Sunday, 28 February 2010

Last Post

Or is it?

Cue the sound of bugle playing up and down in fifths, putting to bed our big trip.

For our final night in the States we’d decided to splash out and have a stay in something posh so I’d booked us into L’Auberge de Sedona, at least it sounded posh.
It was a bit special as on arrival we were ushered to our own cabin that had some first class facilities and a welcoming bottle of champagne accompanied by chocolate covered strawberries. Dinner could only be described as fine dining and the position of the restaurant, alongside Oak Creek, was stunning. Our little celebration before heading back to Phoenix and the long flight home.

Porte Cochere at L'Auberge de Sedona

The Carney Cabin

Creekside Seating

Our Bed

Sheila contemplates Champagne and Strawberries

The trip back to Phoenix was under no time pressure so a couple of diversions to places like Red Rock Crossing gave us our final visual memories of our trip.

Above Sedona

Four miles down the road

Red Rock Crossing

There are one or two small tales to relate to round off proceedings but I think that they are better left until we’ve had time to absorb the whole of the experience that the last two months has given us. So maybe this isn’t the Last Post after all.

Thursday, 25 February 2010

Me John Wayne or I thought they shut the Works

Early awakening to rip the curtains open as the sun was rising to be met with a warm glow at the horizon silhouetting the buttes. It was enough to postpone the morning shower until after a quick run out with the camera. Back to the Lodge to clean up and have breakfast before our planned excursion. We’d booked a package that included a day in the Valley guided by a Navajo who rejoiced in the name of Larry. We were picked up at 9.00 and found that there was another couple booked on the trip as well. This made it very comfortable, as the vehicle we travelled around in was able to accommodate twenty that would have been a nightmare if it had been full at summer levels.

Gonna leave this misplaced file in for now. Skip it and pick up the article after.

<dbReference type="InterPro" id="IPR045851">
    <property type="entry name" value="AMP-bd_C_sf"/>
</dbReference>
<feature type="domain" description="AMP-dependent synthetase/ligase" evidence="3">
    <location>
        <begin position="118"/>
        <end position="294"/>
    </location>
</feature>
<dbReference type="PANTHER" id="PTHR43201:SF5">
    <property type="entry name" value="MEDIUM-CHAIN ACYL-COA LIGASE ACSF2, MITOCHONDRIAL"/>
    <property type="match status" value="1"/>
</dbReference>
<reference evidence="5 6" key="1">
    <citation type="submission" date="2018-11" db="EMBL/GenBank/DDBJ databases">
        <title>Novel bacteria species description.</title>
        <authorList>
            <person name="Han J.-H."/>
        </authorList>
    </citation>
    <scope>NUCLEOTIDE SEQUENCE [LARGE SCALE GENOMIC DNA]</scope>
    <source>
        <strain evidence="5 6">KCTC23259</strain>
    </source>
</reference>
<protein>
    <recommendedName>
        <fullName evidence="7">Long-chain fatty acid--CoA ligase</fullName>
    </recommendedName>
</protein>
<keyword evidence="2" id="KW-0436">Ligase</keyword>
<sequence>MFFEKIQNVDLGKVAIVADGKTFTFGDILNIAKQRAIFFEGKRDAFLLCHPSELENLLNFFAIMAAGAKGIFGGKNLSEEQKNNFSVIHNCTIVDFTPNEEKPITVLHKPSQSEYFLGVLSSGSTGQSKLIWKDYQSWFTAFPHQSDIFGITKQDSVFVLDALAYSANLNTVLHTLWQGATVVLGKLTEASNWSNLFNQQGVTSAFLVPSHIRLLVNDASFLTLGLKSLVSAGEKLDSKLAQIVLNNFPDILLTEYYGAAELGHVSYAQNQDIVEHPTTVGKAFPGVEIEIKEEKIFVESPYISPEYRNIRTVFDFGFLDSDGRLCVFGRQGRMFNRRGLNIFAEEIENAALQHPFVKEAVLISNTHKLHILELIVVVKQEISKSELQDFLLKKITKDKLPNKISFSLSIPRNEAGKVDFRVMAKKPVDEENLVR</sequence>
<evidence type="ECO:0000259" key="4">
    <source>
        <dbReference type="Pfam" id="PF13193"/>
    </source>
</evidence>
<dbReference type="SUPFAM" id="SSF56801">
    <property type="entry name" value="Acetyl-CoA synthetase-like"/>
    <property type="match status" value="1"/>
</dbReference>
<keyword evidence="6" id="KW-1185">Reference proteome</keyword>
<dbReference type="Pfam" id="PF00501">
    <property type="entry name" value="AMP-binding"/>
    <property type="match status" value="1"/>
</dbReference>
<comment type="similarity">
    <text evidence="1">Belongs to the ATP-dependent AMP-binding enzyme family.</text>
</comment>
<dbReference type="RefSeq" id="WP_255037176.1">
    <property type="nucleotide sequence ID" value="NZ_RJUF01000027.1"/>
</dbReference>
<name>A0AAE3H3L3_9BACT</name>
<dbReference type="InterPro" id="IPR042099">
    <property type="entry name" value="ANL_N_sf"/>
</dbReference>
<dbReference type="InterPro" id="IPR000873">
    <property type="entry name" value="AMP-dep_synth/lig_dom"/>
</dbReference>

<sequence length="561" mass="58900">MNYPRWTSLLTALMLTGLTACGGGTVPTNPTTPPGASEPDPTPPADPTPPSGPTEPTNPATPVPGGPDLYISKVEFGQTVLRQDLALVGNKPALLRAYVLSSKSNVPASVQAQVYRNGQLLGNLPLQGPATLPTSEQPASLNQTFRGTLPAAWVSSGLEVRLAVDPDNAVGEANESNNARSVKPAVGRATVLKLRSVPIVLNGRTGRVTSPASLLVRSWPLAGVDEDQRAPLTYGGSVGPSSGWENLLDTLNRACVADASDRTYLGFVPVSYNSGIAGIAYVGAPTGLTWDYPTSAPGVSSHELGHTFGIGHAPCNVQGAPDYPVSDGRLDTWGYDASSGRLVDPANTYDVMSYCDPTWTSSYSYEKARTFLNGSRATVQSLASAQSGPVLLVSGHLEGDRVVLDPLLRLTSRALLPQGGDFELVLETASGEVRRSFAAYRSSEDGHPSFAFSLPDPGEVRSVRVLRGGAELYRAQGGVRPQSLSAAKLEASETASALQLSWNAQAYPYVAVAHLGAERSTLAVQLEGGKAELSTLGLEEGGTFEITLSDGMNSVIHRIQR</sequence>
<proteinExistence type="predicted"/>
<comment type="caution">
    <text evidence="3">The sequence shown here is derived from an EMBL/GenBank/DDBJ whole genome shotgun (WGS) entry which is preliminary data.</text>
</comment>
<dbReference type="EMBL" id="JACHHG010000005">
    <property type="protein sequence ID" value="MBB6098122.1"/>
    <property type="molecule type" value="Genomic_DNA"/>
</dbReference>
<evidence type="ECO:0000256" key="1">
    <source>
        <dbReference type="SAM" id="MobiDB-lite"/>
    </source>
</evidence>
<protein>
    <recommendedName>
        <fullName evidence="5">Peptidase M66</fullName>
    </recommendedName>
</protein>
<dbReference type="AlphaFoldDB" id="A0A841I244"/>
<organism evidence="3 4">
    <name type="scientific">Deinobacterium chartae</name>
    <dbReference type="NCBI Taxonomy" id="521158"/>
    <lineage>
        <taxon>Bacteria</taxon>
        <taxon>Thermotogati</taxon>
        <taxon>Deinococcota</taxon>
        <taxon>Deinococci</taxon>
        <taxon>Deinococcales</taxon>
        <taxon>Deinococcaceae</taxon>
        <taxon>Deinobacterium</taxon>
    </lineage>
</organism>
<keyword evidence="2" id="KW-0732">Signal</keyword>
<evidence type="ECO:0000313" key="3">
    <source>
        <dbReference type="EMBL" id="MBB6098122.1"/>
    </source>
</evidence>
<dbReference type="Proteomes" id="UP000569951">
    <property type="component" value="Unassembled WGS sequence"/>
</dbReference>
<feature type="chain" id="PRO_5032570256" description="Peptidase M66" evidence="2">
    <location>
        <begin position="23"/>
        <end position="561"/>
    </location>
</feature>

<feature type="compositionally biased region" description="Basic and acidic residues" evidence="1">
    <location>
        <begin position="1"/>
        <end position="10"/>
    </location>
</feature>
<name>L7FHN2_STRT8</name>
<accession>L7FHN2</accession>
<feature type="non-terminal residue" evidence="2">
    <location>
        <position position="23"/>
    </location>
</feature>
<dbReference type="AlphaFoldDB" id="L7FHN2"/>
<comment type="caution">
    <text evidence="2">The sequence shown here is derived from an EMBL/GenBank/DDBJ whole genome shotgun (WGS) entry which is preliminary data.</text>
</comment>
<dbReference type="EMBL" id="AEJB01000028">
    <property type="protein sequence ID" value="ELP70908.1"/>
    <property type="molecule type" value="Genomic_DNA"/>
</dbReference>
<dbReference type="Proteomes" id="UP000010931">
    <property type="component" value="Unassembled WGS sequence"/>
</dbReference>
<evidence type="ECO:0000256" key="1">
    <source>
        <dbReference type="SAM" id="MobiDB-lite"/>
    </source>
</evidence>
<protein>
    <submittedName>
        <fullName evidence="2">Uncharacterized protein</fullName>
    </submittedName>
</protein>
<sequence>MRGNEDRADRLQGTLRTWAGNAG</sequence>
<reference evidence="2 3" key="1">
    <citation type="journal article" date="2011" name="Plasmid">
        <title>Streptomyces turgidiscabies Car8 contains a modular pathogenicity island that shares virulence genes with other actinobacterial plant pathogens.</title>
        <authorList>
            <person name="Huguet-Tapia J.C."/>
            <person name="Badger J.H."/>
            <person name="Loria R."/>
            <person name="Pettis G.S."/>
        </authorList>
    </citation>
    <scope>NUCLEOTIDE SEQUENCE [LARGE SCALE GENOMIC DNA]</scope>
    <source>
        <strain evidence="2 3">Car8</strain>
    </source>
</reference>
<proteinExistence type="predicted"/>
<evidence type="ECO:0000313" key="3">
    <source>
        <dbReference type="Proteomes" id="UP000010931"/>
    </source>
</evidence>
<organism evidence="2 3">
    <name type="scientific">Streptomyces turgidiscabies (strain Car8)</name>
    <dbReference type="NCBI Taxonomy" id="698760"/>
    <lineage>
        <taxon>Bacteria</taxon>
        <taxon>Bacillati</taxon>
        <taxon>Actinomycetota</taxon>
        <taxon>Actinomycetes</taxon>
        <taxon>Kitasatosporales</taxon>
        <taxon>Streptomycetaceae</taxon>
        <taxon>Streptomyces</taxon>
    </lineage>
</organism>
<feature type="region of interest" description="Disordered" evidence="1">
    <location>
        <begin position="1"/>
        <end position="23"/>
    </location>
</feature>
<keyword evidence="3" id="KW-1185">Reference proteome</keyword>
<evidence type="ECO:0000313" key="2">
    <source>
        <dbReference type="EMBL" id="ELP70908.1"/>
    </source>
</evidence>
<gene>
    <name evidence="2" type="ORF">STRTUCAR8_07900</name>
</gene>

From the bedroom
Early light

Back in the tripod holes

Our next stroke of luck was the weather, bright clear skies were the order of the day and whilst cold we had wonderful visibility. The quality of the light in this part of the world is a joy and I am determined to return and take advantage of it with a full painting kit. It is no wonder that the region is a Mecca for artists and photographers.

Lots of holes and arches

Clinging on for dear life

Sheila, Mick, J.J. and Carolyn

Larry was the ideal guide, born and bred in the Navajo Tribal Lands, a Navajo speaker as his first language and well versed in the history and mythology of his people as well as intimately familiar with the geology and biology of the Valley. Besides all that he had a cracking sense of humour. The other couple, J.J. and Carolyn were also good company so the whole day was a joy from every perspective. J.J. and Carolyn had an interesting story, having attended school together, they were reunited by the miracle of modern technology, both having led lives without seeing one another for decades. They were now carrying on their relationship at some distance, Carolyn living in San Diego and J.J. in Illinois.